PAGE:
BMC’s deformable mirror (DM) technology is used as the central component in the WS-AOD-B to compensate for phase aberrations. The BMC DM is a continuous facesheet deformable mirror that is controlled by hysteresis-free electrostatic actuators located on a square grid. The full DM active aperture can be as little as 1.5 mm to as much as 25 mm across. Each actuator can provide up to 5.5 µm of mechanical stroke, which corresponds to about 11 µm of phase control. The electrostatic actuator array is driven using independent high voltage channels with 14-bit resolution. This corresponds to sub-nanometer displacement precision. The drive electronics can provide frame rates of from about 4.6 kHz up to 100 kHz.
By utilizing the included algorithm to manipulate the mirror surface, the mirror compensates for aberrations and converges to an optimal profile. The user has access to the open source code to balance correction capability between maximum signal and minimal time. The system is intended to serve three main purposes:
Introduce: Serve as an introduction to wavefront sensorless adaptive optics principles. By using the system in its current form, the user is able to understand the details involved in properly implementing a metric-based adaptive optics solution on an optical system.
Utilize: Use the demonstrator as a stand-alone aberration compensator. The user can utilize this system on its own to correct for aberrations inserted into the optical path. By introducing aberrations in the sample stage, the system can be optimized for a multitude of uses ranging from laser research applications to scanning laser microscopy.
Integrate: Enable integration of the components into an existing optical system. The user can integrate the hardware into an existing optical system and utilize the open source software code for metric-based correction.
A complete solution for laser-beam shaping applications. The Wavefront Sensorless AO Demonstrator - Beam Shaping (WS-AOD-B) provides a platform utilizing metric-based wavefront control with BMC MEMS DM technology. While conventional AO systems perform closed loop DM control using direct measurement of the wavefront as feedback, the metric-based approach uses details in the aberrated light to improve clarity. The system is configured to use a hill climbing algorithm to compensate for wavefront phase errors.
NOTE: This demonstrator has been discontinued. However, we are currently integrating its capabilities into a new adaptive optics software development kit. Stay tuned for more information early in 2018.
The Wavefront Sensorless AO Demonstrator-Beam shaping is a fully-customizable instrument. BMC can tailor the system for researchers and scientists with existing setups and applications. Please contact us to discuss how the WSAOD-B can be customized for you.
The WSAOD-B is currently only available as the Fundamentals kit. This Includes the data acquisition board and software.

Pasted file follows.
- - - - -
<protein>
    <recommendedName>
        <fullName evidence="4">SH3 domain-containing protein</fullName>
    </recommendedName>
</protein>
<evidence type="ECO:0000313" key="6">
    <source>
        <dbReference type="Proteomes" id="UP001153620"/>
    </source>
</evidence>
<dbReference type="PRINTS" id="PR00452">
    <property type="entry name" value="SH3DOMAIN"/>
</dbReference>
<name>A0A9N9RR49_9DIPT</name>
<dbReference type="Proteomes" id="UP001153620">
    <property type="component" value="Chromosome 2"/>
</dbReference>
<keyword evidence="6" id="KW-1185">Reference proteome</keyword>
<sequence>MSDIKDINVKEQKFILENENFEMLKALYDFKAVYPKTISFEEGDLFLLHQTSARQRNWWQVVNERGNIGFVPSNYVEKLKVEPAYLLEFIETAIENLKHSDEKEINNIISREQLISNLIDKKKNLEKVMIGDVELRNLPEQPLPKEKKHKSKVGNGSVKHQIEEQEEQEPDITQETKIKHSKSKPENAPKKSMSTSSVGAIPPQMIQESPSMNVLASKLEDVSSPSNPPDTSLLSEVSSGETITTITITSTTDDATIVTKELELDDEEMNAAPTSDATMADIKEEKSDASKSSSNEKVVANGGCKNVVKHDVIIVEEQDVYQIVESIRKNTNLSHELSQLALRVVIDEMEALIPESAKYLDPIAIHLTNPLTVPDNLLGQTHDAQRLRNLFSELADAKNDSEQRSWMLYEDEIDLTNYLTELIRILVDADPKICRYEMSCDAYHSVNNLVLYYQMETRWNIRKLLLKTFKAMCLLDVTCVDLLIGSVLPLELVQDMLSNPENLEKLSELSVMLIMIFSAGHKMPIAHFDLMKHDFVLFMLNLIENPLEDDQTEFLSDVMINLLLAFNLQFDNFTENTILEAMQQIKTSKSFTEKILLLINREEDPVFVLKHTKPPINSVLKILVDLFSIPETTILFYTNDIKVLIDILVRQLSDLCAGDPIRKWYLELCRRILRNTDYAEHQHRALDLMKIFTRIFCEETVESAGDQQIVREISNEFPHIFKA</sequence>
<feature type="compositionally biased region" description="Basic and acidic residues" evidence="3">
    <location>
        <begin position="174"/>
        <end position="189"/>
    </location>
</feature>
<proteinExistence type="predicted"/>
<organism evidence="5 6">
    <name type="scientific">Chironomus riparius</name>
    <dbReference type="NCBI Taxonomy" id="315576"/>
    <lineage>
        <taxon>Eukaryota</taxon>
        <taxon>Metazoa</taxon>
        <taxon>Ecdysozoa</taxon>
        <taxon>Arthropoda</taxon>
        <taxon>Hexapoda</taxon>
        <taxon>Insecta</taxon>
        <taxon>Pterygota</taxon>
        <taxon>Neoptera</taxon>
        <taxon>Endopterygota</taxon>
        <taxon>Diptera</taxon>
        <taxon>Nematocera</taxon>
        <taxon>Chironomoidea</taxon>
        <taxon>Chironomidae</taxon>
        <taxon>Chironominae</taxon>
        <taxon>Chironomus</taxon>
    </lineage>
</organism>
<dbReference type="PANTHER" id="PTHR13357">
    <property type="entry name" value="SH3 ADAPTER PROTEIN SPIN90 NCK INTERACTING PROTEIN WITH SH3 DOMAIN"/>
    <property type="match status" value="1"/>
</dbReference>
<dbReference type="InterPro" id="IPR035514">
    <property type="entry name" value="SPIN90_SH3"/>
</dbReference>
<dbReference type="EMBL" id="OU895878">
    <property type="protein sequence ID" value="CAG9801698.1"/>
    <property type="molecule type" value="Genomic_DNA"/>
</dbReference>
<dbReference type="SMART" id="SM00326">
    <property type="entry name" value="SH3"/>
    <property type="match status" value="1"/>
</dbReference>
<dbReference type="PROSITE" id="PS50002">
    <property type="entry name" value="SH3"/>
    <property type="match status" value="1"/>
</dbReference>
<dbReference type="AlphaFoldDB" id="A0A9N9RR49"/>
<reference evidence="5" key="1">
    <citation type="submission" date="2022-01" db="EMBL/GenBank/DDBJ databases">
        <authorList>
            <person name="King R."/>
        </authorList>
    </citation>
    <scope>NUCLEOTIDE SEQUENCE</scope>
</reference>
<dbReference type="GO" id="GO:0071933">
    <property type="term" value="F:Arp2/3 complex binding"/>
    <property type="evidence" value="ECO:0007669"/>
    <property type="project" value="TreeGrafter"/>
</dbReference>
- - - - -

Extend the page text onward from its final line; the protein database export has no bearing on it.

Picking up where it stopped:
We can provide a list of components that can be easily purchased through our partner, Thorlabs Inc., in order to complete the entire kit.
WSAOD-B Standard Components:
- BMC deformable mirror
- Photodetector data acquisition board
- Monochrome CCD camera
- All optical components for system including lenses, mounts, translation stages, irises, etc.
The control software for the Wavefront Sensorless Adaptive Optics Demonstrator-Beam Shaping is open source code based in Mathwork’s Matlab, Release 2007a, and runs on platforms using Windows operating systems. The software interfaces with the deformable mirror drive electronics and CCD camera via a USB 2.0 connection, and the photodetector data acquisition board via the PCI bus. The software allows the user to correct for aberrations introduced as well as generate a random aberration using the DM. The interface consists of the standard Matlab entry screen as well as a live image of the CCD camera signal and plot of the previous system convergence. The closed-loop frame rate measured for the system using the hardware and layout described with a Multi-DM system is 720 Hz.
The demonstration system also includes a Thorlabs DCU223M monochrome CCD camera to image the point-spread function of the focused beam. The camera-to-PC interface is a USB 2.0 connection, providing full resolution images (1024 × 768 pixels) at a frame rate of 30 Hz.
Measurements of the on-axis intensity metric used by the controller are performed using a Thorlabs PDA36A silicon photodetector. The pinhole used to sample the on-axis beam intensity is placed directly above the active photodetector area. The photodetector output voltage is acquired using a multifunction measurement board that is configured to read a single-ended analog input channel with 12-bit resolution. The board interfaces with the PCI bus of a standard PC and communicates data to the system control software at an average data rate of 6 kHz.
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